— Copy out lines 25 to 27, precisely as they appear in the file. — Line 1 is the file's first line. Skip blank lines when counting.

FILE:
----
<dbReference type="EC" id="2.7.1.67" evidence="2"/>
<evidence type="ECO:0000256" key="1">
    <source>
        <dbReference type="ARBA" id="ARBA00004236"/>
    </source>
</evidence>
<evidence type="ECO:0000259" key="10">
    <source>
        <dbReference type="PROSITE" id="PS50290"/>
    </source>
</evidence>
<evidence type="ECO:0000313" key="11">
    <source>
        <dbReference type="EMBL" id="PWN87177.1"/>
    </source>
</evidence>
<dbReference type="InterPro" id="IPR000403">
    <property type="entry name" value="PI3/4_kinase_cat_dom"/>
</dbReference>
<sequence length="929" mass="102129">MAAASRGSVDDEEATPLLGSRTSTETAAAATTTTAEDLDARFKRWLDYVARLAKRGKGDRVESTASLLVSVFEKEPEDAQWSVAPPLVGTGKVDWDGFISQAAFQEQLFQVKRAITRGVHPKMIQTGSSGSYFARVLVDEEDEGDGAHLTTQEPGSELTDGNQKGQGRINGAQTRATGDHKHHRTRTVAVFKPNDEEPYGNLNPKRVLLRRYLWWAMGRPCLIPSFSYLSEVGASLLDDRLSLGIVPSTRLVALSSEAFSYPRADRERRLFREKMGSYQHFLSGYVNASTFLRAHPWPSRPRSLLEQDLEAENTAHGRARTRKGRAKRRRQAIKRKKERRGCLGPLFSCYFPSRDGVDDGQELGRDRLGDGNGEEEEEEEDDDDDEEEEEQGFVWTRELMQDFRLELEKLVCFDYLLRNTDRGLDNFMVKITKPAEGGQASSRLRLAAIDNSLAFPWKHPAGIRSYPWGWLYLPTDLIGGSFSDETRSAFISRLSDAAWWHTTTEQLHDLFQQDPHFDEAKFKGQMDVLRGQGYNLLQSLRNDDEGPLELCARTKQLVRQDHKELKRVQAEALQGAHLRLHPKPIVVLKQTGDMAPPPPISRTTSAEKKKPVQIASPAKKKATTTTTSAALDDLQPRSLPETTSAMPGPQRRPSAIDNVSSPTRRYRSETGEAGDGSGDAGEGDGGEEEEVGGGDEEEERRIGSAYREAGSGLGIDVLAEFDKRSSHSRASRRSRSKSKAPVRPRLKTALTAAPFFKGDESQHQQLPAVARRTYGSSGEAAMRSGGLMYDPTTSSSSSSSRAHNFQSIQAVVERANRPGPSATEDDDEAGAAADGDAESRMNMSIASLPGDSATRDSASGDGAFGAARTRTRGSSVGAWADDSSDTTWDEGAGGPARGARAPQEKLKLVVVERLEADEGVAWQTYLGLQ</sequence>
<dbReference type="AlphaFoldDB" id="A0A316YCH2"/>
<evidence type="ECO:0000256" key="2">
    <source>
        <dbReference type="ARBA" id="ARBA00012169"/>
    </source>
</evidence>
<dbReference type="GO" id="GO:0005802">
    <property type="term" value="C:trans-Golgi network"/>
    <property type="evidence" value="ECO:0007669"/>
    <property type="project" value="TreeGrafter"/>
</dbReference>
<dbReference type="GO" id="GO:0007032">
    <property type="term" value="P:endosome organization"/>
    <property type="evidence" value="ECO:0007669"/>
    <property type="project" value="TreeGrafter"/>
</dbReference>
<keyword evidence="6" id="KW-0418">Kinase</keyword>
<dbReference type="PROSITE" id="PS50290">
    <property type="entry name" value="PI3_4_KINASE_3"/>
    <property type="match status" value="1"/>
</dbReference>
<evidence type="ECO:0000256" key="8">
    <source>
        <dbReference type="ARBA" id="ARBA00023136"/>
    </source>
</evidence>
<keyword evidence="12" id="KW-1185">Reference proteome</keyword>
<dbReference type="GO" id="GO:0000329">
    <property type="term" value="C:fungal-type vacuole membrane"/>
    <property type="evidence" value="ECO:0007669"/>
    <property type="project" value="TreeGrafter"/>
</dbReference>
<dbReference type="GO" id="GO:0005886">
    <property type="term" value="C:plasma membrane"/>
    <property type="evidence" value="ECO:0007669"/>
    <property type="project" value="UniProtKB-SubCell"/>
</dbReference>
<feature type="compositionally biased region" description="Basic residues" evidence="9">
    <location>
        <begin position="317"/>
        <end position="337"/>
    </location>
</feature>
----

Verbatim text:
    </source>
</evidence>
<dbReference type="GO" id="GO:0005802">